Gorkha is situated 140km west of Kathmandu at an altitude of 1,135 meters it is the ancestral hometown of the Nepal’s ruling royal family now deposed. Gorkha is only 18 km up a paved road off the Pokhara-Kathmandu Highway. A brief visit on the way or a night stopover to or from Pokhara provides insights into Nepal of a very different kind.
This small town is perhaps the most important historical town of Nepal. From its hilltop fortress, King Prithvi Narayan Shah, the ninth generation paternal ancestor of the present King, launched his lifelong attempt to unify the independent states of Nepal, a wildly ambitious project which succeeded due to his brilliance, and the effectiveness of his locally recruited troops. The British term “Gurkha” evolved from the name Gorkha, referring to the famed fighting soldiers of the region.
Gorkha’s centerpiece is the magnificent Gorkha Durbar with a fort, a palace and a temple with excellent views of the surrounding valleys, and the Manaslu range.
Gorkha Bazaar is primarily a cobbled street market place where by people from neighboring hill dwellings come to trade. There are a few temples near about, but not much. Yet, it is worth a visit as it provides a very good vista of the quiet charm that soaks a typical hill village of Nepal.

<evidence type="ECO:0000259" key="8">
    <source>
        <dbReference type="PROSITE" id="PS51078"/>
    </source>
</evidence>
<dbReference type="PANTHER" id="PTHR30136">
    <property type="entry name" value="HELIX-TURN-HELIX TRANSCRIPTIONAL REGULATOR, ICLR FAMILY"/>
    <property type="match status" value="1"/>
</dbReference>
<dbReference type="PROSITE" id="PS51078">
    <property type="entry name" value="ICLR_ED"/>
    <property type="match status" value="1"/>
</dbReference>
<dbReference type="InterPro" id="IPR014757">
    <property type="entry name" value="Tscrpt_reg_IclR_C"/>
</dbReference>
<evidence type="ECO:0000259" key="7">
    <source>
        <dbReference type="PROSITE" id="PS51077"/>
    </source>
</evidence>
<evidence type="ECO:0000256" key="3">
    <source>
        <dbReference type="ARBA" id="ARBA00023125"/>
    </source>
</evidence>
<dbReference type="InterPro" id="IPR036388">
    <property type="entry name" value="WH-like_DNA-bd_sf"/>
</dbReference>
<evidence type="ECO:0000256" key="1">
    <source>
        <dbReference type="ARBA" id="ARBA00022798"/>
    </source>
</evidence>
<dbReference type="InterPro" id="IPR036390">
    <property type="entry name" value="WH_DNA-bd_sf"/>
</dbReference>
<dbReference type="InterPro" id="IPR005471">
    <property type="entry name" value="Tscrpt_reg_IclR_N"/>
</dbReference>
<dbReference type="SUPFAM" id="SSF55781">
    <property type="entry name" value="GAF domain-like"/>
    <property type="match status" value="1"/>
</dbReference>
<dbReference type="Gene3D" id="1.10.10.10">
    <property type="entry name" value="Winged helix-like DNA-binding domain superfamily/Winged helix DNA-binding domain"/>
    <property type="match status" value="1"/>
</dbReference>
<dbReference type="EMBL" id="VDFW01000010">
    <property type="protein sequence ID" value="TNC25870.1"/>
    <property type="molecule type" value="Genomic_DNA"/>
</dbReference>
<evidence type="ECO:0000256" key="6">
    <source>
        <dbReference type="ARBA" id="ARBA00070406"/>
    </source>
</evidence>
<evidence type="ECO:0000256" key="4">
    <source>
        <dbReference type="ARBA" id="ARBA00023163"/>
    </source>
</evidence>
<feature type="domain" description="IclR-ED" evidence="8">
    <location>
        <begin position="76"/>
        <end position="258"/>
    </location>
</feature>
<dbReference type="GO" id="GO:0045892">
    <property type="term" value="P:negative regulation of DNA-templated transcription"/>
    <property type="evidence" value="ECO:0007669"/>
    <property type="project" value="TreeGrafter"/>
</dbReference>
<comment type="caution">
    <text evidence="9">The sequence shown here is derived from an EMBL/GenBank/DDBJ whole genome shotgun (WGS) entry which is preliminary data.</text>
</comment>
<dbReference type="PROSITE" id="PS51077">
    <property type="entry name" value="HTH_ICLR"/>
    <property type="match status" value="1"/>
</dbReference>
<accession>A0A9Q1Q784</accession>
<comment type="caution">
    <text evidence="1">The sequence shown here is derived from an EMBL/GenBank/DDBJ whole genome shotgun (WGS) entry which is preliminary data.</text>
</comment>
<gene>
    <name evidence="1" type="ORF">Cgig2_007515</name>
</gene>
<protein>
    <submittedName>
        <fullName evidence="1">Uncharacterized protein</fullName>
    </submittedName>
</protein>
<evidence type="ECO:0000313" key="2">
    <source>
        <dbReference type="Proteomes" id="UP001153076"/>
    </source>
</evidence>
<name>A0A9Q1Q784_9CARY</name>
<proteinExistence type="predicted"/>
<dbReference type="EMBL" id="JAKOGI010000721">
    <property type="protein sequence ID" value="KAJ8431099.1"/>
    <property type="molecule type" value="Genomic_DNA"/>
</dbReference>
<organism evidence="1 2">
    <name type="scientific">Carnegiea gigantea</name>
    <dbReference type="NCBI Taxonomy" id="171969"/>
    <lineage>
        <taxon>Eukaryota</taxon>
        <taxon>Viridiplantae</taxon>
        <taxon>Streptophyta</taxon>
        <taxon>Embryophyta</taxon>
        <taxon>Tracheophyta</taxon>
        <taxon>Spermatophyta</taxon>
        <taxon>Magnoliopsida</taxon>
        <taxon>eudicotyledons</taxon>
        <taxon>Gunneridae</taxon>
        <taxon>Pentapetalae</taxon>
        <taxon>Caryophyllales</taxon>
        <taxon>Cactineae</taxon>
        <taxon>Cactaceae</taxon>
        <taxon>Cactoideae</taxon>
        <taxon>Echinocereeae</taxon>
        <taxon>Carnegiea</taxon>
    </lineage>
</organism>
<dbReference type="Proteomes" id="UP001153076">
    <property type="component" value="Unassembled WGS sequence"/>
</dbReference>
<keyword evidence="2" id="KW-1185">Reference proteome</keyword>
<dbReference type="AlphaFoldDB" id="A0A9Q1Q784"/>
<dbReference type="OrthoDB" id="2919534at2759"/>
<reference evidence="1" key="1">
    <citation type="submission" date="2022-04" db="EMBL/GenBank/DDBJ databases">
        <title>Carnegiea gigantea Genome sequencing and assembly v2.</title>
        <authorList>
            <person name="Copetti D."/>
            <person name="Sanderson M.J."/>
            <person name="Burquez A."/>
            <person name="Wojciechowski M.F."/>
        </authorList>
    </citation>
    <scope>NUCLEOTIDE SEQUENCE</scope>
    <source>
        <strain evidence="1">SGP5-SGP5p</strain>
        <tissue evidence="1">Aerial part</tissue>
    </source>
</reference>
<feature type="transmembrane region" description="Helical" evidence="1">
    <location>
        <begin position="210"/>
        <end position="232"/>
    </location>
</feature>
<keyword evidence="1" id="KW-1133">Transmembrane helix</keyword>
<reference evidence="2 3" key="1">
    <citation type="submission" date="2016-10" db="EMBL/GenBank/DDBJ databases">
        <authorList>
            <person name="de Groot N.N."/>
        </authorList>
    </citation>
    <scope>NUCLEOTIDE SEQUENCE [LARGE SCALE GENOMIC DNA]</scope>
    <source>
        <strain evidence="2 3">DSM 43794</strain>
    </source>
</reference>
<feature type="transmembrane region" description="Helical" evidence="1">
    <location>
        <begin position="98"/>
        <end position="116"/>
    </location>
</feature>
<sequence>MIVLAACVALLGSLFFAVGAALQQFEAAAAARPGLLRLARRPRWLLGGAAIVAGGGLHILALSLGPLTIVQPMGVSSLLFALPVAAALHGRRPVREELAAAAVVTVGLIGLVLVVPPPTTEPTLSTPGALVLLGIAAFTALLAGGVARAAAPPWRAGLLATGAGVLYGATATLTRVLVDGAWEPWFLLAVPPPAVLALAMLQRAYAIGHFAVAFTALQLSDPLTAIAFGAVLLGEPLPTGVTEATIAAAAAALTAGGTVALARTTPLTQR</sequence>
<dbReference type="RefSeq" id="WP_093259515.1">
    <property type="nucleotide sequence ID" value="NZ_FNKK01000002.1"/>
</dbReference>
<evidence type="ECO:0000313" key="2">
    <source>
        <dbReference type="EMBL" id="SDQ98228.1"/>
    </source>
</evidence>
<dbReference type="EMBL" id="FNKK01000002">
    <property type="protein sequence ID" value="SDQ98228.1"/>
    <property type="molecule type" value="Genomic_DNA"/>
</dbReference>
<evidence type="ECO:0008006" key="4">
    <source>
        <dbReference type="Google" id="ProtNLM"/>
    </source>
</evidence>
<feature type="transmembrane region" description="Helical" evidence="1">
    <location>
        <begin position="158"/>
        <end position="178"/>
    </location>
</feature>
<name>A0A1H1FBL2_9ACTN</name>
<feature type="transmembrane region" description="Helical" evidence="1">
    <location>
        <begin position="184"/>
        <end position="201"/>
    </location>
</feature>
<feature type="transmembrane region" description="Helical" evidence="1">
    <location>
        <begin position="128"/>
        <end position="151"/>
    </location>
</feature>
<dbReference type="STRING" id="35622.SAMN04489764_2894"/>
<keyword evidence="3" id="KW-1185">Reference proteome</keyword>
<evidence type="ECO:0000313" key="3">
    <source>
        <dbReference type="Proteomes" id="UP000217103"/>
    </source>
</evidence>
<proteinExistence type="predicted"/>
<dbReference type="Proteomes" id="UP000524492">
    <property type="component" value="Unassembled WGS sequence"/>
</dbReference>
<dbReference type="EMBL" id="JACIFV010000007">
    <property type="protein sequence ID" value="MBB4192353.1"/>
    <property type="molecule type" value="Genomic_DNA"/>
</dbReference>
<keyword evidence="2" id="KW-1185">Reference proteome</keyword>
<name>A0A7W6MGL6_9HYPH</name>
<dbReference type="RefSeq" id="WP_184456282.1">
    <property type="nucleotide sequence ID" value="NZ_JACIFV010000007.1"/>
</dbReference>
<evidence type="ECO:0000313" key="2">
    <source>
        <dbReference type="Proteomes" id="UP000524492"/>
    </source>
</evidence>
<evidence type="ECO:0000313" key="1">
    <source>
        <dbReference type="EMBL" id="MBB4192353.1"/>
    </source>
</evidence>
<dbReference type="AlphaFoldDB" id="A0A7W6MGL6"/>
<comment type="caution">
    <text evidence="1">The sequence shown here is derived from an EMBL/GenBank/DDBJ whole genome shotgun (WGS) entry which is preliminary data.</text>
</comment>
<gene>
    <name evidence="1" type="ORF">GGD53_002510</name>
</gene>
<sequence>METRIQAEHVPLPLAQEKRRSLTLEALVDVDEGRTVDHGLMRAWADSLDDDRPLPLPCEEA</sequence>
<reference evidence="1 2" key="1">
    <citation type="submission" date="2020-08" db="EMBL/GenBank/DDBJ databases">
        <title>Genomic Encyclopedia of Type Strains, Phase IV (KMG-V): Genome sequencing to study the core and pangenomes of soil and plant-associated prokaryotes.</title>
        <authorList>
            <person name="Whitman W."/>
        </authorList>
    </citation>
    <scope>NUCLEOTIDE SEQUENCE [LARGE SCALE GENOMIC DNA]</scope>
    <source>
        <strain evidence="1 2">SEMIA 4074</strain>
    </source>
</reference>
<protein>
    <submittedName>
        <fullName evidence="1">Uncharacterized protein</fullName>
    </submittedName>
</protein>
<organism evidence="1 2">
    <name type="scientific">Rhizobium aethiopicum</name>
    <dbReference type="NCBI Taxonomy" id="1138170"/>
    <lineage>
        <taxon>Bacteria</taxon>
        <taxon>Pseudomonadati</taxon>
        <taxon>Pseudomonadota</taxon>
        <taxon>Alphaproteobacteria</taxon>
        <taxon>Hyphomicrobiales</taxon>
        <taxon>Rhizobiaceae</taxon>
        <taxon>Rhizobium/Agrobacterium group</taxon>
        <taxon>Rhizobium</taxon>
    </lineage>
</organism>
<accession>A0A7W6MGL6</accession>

Gorkha Durbar is the main attraction of Gorkha, an hour steep walk up a hill from the bazaar area. It used to be the dwelling of King Prithvi Narayan and his ancestors. The Durbar itself is a humble, yet quite impressive, complex of a temple, fort, and a palace built in the Newar style of Kathmandu. The view of the Himalayan range and the deep valleys from up there is quite breathtaking.
Gorakhnath Cave, ten meters below the palace’s southern side, is the sacred cave temple of Gorakhnath. The cave is carved out of the solid rock and is among the most important religious sites for mainstream Brahmins and Chhetri of Nepal.
Gorkha is also an alternate starting point for a few trekking routes in the region. Gorkha-Trishuli is an easy three day walk along unspoiled Nepali country side. One can also walk a long day’s walk to Besisahar, which is the usual starting point for Annapurna region. There is also a six day easy trek to Pokhara where you are unlikely to see any other tourist you need to camp but there are places for provisions along the way and if you have the time it is a great way to get to Pokhara.